Streets and avenues— To find a place, it is very important to know the nearest cross-street and avenue to the address. This will help you decide which bus or subway line to use, and it gives you an idea of how far away a restaurant or a shop is. For example, if you tell a New Yorker that you need to get to somewhere on 48th Street between — 11th and 12th Avenue, he or she will be able to tell you the way easily.

East and west street addresses — Fifth Avenue divides Manhattan Street addresses into east and west. Avenues between the Hudson River and Fifth Avenue are west of Fifth Avenue; other avenues are east of Fifth Avenue. That means that every street has two sides: east and west, and you can often find two buildings with the same number in the same street. For example: 1 West 8th Street and 1 East 8th Street.


Street addresses increase by 100 for each numbered avenue as you move away from Fifth Avenue.

It's very easy to go west of Fifth Avenue towards the Hudson River. Street addresses from 1 to 99 are between Fifth Avenue and Sixth Avenue, and 100 to 200, between 6th and 7th Avenue, etc. If you want to go east, it's a bit more difficult because some avenues have names as well as numbers: Madison, Park, and Lexington. Street addresses 1 to 44 are between Fifth Avenue and Madison Avenue, 45 to 99 — between Madison Avenue and Park Avenue.

5 Try to answer these questions. Use the information America in focus.

Model: Where is 145 West 10th Street? -
           It's between 6th and 7th Avenue.

1.    Where is 49 West 44th Street?
2.    Where is 49 East 44th Street?
3.    Where is 435 East 16th Street?
4.    Is there an address 700 West 42nd Street in Manhattan? Why? / Why not?
5. Is there an address 1000 East 39th Street in Manhattan? Why? / Why not?
6. Does Emily live far from the center of Manhattan if her address is 25 East 181 Street?


6 Look ot the map and draw the route that Emily and her friends took. Use the information from Ex. 3.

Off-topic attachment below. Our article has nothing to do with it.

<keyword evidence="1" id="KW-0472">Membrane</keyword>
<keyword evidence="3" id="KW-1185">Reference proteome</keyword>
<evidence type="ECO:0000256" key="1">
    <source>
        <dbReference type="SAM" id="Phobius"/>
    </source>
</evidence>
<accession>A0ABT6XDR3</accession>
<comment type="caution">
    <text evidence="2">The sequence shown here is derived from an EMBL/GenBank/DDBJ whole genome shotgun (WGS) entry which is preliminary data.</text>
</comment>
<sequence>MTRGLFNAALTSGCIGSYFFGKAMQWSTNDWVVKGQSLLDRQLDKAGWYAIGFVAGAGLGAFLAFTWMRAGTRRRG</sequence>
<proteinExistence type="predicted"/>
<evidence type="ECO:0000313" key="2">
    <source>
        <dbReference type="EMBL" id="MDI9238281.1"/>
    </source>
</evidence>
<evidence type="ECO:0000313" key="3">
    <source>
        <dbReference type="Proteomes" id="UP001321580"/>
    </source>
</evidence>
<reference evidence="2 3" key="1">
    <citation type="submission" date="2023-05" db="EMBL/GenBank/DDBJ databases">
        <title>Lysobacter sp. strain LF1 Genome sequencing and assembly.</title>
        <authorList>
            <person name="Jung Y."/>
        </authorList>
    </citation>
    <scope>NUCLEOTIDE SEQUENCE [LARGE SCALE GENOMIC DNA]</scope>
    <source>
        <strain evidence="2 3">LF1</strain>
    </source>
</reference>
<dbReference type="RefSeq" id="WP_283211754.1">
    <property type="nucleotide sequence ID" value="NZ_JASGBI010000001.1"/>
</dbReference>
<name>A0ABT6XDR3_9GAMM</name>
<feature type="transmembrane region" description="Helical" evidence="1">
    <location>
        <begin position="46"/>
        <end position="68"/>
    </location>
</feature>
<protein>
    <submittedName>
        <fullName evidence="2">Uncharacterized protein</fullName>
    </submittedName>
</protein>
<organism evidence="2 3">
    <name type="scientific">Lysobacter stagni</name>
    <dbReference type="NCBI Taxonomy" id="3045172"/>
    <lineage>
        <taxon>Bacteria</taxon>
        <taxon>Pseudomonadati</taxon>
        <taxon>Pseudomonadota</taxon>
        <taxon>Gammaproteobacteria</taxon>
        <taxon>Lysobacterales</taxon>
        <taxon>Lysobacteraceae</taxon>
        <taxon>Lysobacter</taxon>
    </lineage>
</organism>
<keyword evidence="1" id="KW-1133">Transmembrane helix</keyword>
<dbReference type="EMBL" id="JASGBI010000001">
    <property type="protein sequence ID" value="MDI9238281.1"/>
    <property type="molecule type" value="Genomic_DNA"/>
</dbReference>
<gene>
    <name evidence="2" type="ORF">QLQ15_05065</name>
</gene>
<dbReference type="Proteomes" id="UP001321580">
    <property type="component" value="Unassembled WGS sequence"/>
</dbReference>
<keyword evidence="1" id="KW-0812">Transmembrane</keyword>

1.    The Empire State Building
2.    The Rockefeller Center
3.    The Guggenheim Museum
4.    Central Park
5.    The Statue of Liberty
6.    Central Station
7.    The Chrysler Building
8.    The American Museum of Natural History
9.    The UN Headquarters
10. The World Trade Center



8 Use the expressions from Conversation bricks to act out the dialogues. Work in pairs. Take turns to ask for and give directions.

A.    Use the map of New York.

1.    You are in Times Square and need to get to Penn Station. Ask for directions.
2.    You are on 59th Street and First Avenue. You need to get to the Guggenheim Museum. Ask for directions.
3.    You are in Whitehall Street and need to get to the World Trade Center. Ask for directions.
4.    You are at Lincoln Center and need to get to Grand Central Station. Ask for directions.
5.    You are at the Empire State Building and want to get to Central Park. Ask for directions.

B.    Use the map of Moscow.

1.    You are near the Bolshoi Theatre and need to get to Red Square.
2.    You are at China Town station and need to get to Tverskaya Street.
3.    You are in Red Square and need to get to the Pushkin Monument.
4.    You are near the Russian State Library and need to get to Arbat.


А Rosy has sent a reply. Read the envelope and say if her brothers are going to her
letter? Why? / Why not?


B Translate the sentences into English.

1.    Нью-Йорк расположен на реке Гудзон.
2.    Манхэттен — один из пяти районов Нью-Йорка.
3.    Они поехали на Статен-Айленд, чтобы посмотреть на статую Свободы.
4.    Эмпайр-стейт-билдинг — самый высокий небоскреб Нью-Йорка.
5.    Их дом находится к западу от Пятой авеню.
6.    На Бродвее много известных театров.
С Answer the questions about Moscow.

1.    What is Moscow famous for?
2.    On which river does Moscow stand?
3.    Why is Moscow the seat of the Russian government?
4.    What other important institutions are there in Moscow?
5.    What is the central square called?
6.    What can a visitor see there?
7.    What is the most famous theatre called?

D Write some information about your home city / town / village.

К. И. Кауфман, М. Ю. Кауфман Английский язык: Счастливый английский.ру / Happy Учебник англ. яз. для 9 кл. общеобраз. учрежд.— Обнинск: Титул, 2008.— 288 с: ил.